The history of other nations offers nothing peculiarly remarkable, in a medical point of view. All that can be affirmed of each one of them is, that just as far as we can go back in their annals, we always find some vestiges of Medicine. Thus, Hippocrates mentions certain medical practices, in use among the Scythians. We have stated before the practice of the Portuguese and Babylonians, of exposing the sick before the doors of the houses, in order that passers-by might give them their advice. In short, we also know, that in Gaul and in the Britannic isles, the Druids were at the same time priests, legislators and physicians, and that their women shared with them their offices and prerogatives.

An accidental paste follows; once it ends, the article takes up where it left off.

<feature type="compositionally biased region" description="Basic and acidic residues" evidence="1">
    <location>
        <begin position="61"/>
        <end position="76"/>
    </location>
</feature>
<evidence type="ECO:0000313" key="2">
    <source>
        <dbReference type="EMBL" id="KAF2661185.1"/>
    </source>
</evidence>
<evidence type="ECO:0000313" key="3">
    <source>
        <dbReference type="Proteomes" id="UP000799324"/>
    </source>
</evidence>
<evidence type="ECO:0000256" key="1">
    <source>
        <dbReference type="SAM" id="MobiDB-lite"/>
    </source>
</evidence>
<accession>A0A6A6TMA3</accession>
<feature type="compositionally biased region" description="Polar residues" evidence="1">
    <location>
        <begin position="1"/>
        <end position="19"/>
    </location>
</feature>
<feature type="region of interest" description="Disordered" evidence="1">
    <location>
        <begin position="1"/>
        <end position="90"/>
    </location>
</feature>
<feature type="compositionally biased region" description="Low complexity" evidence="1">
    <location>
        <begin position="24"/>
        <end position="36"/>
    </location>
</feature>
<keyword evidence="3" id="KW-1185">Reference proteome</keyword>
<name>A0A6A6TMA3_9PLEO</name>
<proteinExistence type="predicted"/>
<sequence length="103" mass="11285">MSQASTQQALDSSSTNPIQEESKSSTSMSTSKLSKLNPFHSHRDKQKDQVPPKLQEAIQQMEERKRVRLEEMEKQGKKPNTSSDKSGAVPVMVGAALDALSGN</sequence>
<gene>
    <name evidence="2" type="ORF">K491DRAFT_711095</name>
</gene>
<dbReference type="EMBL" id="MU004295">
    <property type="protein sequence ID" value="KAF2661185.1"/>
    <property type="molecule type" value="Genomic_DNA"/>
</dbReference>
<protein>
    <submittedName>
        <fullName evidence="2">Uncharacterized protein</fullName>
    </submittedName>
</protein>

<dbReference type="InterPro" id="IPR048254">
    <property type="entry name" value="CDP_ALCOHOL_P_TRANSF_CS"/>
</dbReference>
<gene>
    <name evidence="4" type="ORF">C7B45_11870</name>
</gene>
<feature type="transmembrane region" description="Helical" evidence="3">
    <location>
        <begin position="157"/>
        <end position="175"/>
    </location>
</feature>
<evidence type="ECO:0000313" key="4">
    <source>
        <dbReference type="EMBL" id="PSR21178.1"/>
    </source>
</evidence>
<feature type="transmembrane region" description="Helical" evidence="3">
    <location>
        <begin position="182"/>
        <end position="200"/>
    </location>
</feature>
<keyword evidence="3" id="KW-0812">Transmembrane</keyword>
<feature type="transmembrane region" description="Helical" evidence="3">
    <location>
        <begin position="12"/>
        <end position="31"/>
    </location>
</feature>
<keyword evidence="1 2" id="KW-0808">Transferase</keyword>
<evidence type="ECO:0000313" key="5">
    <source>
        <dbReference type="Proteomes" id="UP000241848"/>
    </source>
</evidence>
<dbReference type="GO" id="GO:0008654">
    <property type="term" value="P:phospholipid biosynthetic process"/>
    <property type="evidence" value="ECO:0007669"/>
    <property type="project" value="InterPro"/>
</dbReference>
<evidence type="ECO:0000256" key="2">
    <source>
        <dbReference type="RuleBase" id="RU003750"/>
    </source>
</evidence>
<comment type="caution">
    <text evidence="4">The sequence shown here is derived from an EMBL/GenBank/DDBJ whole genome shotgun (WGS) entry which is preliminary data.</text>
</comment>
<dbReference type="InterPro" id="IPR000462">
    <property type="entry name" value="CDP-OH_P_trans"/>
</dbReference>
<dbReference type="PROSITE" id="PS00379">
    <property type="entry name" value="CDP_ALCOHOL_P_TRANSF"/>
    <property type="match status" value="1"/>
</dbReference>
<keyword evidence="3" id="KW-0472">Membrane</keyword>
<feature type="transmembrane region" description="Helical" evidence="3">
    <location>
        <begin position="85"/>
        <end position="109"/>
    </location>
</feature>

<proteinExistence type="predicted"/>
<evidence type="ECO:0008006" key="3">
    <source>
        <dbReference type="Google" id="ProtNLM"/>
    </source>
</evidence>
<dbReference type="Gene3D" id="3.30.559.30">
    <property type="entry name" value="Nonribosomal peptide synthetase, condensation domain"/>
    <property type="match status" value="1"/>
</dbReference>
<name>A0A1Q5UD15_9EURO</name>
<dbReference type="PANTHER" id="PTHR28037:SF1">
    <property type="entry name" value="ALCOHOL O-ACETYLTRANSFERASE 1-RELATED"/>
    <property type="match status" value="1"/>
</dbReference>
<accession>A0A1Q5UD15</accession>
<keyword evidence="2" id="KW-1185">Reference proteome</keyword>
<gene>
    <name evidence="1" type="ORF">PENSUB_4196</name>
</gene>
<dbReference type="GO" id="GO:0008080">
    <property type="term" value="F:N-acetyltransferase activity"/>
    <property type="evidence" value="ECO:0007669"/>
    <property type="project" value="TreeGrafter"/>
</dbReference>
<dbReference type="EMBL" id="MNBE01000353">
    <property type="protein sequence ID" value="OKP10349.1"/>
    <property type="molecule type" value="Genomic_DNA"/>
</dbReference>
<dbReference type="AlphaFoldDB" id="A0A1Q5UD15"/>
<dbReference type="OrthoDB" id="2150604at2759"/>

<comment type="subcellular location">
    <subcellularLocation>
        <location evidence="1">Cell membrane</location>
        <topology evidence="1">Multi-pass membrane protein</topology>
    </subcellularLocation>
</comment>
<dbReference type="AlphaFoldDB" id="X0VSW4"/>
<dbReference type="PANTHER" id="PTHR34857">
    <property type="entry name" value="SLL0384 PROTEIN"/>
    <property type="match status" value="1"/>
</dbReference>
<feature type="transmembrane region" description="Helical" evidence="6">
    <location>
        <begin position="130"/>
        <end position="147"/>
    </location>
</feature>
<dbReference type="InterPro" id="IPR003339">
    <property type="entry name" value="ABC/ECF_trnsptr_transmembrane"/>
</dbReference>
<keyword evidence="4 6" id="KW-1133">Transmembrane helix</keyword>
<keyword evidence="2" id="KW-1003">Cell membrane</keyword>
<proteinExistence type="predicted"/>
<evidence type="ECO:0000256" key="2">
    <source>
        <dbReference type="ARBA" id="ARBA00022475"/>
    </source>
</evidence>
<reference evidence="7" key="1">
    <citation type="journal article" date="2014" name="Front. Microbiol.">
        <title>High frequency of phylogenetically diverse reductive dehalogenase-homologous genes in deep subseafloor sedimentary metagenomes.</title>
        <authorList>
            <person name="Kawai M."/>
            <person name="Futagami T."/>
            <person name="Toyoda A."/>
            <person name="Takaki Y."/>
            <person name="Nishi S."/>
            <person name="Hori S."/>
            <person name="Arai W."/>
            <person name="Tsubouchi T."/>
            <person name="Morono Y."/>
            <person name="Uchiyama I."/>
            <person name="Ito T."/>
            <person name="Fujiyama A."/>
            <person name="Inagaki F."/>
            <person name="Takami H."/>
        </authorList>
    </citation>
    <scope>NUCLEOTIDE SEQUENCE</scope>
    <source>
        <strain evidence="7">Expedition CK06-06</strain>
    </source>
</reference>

In the New World, the same phenomena are produced among a people, who have had no species of communication with the inhabitants of the Old World. Antonio de Solis states, that Montezuma, emperor of Mexico, possessed gardens, where great numbers of plants were cultivated, whose properties were well-known to the physicians of the country, who employed them with success. Cortez having been attacked with a grave disease, assembled a council of the most skillful native physicians, who employed various remedies, and in a short time restored the eminent patient to health. In the island of St. Domingo, the priests named butios, were both physicians and apothecaries. Among the Apalachicolas, a tribe in Florida, the sacrificers to the sun, practiced Medicine, to the exclusion of other castes. Finally, now that all parts of the globe have been explored, we are able to repeat with assurance, that sentence of the elder Pliny, which says, "no nation has existed, entirely destitute of Medicine, though some may be found, that have had no men, especially occupied as physicians."
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